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According to the Wall Street Journal, the FDA has cracked down its position on e-cigarette sales online. Retailers who violate the order prohibiting minors buying e-cigarettes will be fined up to $275 for every violation. Pursuant to this crack down, the FDA was responsible for sending several warning letters to over 24 websites and at least 28 online e-cigarette retail stores. The contents of the letter detailed the FDA’s new regulations pertaining to the sales or marketing to any minors as well as the penalties applicable should the websites not make amends within a 15 day time frame.
According to Mitch Zeller, the FDA Centre for Tobacco Products Director, “We’re helping protect the health of America’s youth by enforcing restrictions that make it illegal to sell tobacco products to minors – including e-cigarettes, e-liquids and cigars… It’s clear from these initial compliance checks that there’s a need for strong federal enforcement of these important youth access restrictions.”
It was however reported that none of those who violated the regulations were vape shops. Those who received warning letters from the FDA comprised of gas stations, drug stores and corner stores.
The release of warning letters comes less than a mere 6 weeks after the FDA had banned the sale of e-cigarettes to minors pursuant to the finalization of its new regulations overlooking e-cigarettes, hookah and cigars back in May. Truth be told, many vape shops have been adamant about their position of not allowing minors to purchase e-cigarettes or any vaporizer-related products (even e-liquids) even before the FDA had banned the sale of e-cigs to minors.
Earlier this year, the FDA and the Centers for Disease Control and Prevention (the CDC) released a research which revealed that the current e-cigarette usage among high school kids had increased a shocking 900% in a matter of 4 years only (years 2011 to 2015). On the contrary, the sale of traditional tobacco smoking among American teenagers has seen a declination which bears the question whether the two are in fact related. Time and time again there have been arguments pushed forward stating that the increase of e-cigarette usage has in fact lowered the rates of traditional tobacco smoking. Even in the United Kingdom, the Health Department had acknowledged this correlation however in the United States, this isn’t seen to be the case with the FDA and CDC stating that e-cigarettes are as damaging to the health as tobacco cigarettes.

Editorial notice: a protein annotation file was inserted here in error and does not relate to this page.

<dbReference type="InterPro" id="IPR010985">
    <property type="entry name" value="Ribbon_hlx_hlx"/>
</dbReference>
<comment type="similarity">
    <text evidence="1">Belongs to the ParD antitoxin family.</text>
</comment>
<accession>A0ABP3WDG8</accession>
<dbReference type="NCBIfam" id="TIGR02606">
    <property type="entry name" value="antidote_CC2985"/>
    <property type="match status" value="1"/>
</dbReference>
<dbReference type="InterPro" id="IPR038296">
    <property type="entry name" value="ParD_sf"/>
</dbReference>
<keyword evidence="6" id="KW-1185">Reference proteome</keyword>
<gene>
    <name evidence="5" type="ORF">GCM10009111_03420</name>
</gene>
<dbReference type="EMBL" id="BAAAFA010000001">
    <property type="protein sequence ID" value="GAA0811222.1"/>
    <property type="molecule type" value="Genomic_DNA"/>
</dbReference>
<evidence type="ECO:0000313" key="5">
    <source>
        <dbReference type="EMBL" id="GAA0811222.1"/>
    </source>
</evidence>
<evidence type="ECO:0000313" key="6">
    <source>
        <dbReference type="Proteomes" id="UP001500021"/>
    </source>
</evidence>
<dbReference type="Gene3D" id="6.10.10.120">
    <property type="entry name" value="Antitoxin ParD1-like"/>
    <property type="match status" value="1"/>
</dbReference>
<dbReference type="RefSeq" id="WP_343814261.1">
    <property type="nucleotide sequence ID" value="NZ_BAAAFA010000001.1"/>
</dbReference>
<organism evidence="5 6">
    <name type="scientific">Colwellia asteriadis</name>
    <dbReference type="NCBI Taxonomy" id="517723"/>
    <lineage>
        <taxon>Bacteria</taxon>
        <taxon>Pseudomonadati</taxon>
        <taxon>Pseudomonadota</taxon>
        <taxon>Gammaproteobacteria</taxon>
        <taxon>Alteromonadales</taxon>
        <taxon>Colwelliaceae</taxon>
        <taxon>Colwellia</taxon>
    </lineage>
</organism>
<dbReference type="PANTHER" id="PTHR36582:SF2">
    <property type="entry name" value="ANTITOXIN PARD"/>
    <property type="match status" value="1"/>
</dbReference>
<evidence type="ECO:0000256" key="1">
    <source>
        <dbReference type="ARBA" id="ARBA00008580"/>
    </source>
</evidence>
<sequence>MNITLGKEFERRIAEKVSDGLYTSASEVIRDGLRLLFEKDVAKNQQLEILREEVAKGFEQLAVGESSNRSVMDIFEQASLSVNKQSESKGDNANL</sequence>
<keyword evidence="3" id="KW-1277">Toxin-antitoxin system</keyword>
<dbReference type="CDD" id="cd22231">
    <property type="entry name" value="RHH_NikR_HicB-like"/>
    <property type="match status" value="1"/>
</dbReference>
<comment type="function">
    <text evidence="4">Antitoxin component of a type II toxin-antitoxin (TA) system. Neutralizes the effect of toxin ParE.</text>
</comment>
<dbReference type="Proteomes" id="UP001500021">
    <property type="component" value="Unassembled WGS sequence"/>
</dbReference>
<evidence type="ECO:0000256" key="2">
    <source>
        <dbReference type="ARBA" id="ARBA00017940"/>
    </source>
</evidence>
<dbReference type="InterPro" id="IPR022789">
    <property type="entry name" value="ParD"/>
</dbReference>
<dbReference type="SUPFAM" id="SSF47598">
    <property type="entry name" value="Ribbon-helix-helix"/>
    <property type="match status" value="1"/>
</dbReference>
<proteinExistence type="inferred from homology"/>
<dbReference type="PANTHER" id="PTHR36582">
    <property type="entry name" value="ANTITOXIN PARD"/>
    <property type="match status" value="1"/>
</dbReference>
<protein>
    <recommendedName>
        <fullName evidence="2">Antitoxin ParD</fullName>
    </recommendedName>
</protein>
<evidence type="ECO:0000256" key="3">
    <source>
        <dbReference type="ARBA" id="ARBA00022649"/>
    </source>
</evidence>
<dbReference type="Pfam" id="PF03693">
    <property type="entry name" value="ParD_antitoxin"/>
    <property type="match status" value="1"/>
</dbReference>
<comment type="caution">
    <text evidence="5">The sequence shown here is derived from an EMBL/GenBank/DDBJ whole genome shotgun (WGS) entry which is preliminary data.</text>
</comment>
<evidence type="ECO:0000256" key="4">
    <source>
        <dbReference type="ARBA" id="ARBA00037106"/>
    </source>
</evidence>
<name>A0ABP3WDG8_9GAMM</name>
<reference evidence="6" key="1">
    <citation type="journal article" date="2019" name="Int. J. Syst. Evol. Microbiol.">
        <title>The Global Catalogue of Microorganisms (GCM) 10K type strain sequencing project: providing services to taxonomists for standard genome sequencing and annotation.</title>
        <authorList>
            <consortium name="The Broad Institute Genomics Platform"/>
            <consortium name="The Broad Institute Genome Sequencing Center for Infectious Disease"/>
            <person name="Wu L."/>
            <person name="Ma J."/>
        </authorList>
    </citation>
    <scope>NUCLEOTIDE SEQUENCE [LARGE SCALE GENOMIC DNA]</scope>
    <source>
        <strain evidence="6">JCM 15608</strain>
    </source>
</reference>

Taking a look from a marketing perspective, the e-cigarette market was established back in 2009 and has since grown into an amazing $3.5 billion market. The figures alone are evident of the popularity e-cigarettes have gained ever since its introduction which was only 7 years ago.
Health advocates have expressed concerns that American teens are the main advertisement targets of e-cigarettes with the trendy devices looking slick and “in fashion” with the flavors of e-liquids comprising of appealing flavors such as Cotton Candy, Bubble Gum and many other fruity combinations.
According to the FDA, research conducted by the department has shown scary numbers of vaping products containing high levels of carcinogens the likes of acetaldehye and formal.